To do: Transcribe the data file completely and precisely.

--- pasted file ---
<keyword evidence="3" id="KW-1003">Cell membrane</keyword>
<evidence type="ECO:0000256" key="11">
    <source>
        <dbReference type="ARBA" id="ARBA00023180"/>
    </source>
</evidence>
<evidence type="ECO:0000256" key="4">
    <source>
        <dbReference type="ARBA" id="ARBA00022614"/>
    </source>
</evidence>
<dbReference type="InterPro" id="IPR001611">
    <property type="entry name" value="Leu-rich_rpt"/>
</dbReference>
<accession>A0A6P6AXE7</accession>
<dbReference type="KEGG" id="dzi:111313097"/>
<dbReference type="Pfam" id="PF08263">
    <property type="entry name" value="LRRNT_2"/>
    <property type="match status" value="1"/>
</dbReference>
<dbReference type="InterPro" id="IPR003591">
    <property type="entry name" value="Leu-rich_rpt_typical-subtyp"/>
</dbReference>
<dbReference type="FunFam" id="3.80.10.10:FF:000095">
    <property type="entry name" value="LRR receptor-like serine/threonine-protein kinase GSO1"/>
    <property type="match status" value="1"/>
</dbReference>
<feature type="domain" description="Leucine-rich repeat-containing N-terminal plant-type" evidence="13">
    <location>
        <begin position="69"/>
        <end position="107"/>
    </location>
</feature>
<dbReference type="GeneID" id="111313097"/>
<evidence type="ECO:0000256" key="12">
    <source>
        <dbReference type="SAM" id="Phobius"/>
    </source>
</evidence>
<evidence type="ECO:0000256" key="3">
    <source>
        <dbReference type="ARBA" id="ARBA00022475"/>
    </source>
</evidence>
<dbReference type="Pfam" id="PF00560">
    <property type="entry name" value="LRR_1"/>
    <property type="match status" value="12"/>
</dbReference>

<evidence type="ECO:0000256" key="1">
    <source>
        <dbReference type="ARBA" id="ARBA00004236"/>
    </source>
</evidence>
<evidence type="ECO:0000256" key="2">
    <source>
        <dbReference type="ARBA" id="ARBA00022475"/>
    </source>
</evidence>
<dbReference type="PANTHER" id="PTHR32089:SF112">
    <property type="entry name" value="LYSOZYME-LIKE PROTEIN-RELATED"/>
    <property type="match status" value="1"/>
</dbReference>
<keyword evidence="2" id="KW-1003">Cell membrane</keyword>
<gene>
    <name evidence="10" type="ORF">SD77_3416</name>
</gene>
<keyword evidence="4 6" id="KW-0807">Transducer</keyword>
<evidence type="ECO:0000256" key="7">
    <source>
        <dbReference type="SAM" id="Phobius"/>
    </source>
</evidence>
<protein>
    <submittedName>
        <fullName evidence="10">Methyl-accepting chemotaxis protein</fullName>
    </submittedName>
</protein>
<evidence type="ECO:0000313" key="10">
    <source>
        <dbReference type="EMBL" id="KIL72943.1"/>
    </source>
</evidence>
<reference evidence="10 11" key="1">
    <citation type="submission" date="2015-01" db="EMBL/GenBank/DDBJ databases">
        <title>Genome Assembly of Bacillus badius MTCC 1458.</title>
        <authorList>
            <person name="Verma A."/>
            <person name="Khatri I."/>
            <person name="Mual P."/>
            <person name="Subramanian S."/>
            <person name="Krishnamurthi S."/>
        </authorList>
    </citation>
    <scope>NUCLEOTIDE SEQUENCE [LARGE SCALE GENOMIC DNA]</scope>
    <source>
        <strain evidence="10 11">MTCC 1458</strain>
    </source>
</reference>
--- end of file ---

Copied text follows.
<keyword evidence="3" id="KW-1003">Cell membrane</keyword>
<evidence type="ECO:0000256" key="11">
    <source>
        <dbReference type="ARBA" id="ARBA00023180"/>
    </source>
</evidence>
<evidence type="ECO:0000256" key="4">
    <source>
        <dbReference type="ARBA" id="ARBA00022614"/>
    </source>
</evidence>
<dbReference type="InterPro" id="IPR001611">
    <property type="entry name" value="Leu-rich_rpt"/>
</dbReference>
<accession>A0A6P6AXE7</accession>
<dbReference type="KEGG" id="dzi:111313097"/>
<dbReference type="Pfam" id="PF08263">
    <property type="entry name" value="LRRNT_2"/>
    <property type="match status" value="1"/>
</dbReference>
<dbReference type="InterPro" id="IPR003591">
    <property type="entry name" value="Leu-rich_rpt_typical-subtyp"/>
</dbReference>
<dbReference type="FunFam" id="3.80.10.10:FF:000095">
    <property type="entry name" value="LRR receptor-like serine/threonine-protein kinase GSO1"/>
    <property type="match status" value="1"/>
</dbReference>
<feature type="domain" description="Leucine-rich repeat-containing N-terminal plant-type" evidence="13">
    <location>
        <begin position="69"/>
        <end position="107"/>
    </location>
</feature>
<dbReference type="GeneID" id="111313097"/>
<evidence type="ECO:0000256" key="12">
    <source>
        <dbReference type="SAM" id="Phobius"/>
    </source>
</evidence>
<evidence type="ECO:0000256" key="3">
    <source>
        <dbReference type="ARBA" id="ARBA00022475"/>
    </source>
</evidence>
<dbReference type="Pfam" id="PF00560">
    <property type="entry name" value="LRR_1"/>
    <property type="match status" value="12"/>
</dbReference>

<evidence type="ECO:0000256" key="1">
    <source>
        <dbReference type="ARBA" id="ARBA00004236"/>
    </source>
</evidence>
<evidence type="ECO:0000256" key="2">
    <source>
        <dbReference type="ARBA" id="ARBA00022475"/>
    </source>
</evidence>
<dbReference type="PANTHER" id="PTHR32089:SF112">
    <property type="entry name" value="LYSOZYME-LIKE PROTEIN-RELATED"/>
    <property type="match status" value="1"/>
</dbReference>
<keyword evidence="2" id="KW-1003">Cell membrane</keyword>
<gene>
    <name evidence="10" type="ORF">SD77_3416</name>
</gene>
<keyword evidence="4 6" id="KW-0807">Transducer</keyword>
<evidence type="ECO:0000256" key="7">
    <source>
        <dbReference type="SAM" id="Phobius"/>
    </source>
</evidence>
<protein>
    <submittedName>
        <fullName evidence="10">Methyl-accepting chemotaxis protein</fullName>
    </submittedName>
</protein>
<evidence type="ECO:0000313" key="10">
    <source>
        <dbReference type="EMBL" id="KIL72943.1"/>
    </source>
</evidence>
<reference evidence="10 11" key="1">
    <citation type="submission" date="2015-01" db="EMBL/GenBank/DDBJ databases">
        <title>Genome Assembly of Bacillus badius MTCC 1458.</title>
        <authorList>
            <person name="Verma A."/>
            <person name="Khatri I."/>
            <person name="Mual P."/>
            <person name="Subramanian S."/>
            <person name="Krishnamurthi S."/>
        </authorList>
    </citation>
    <scope>NUCLEOTIDE SEQUENCE [LARGE SCALE GENOMIC DNA]</scope>
    <source>
        <strain evidence="10 11">MTCC 1458</strain>
    </source>
</reference>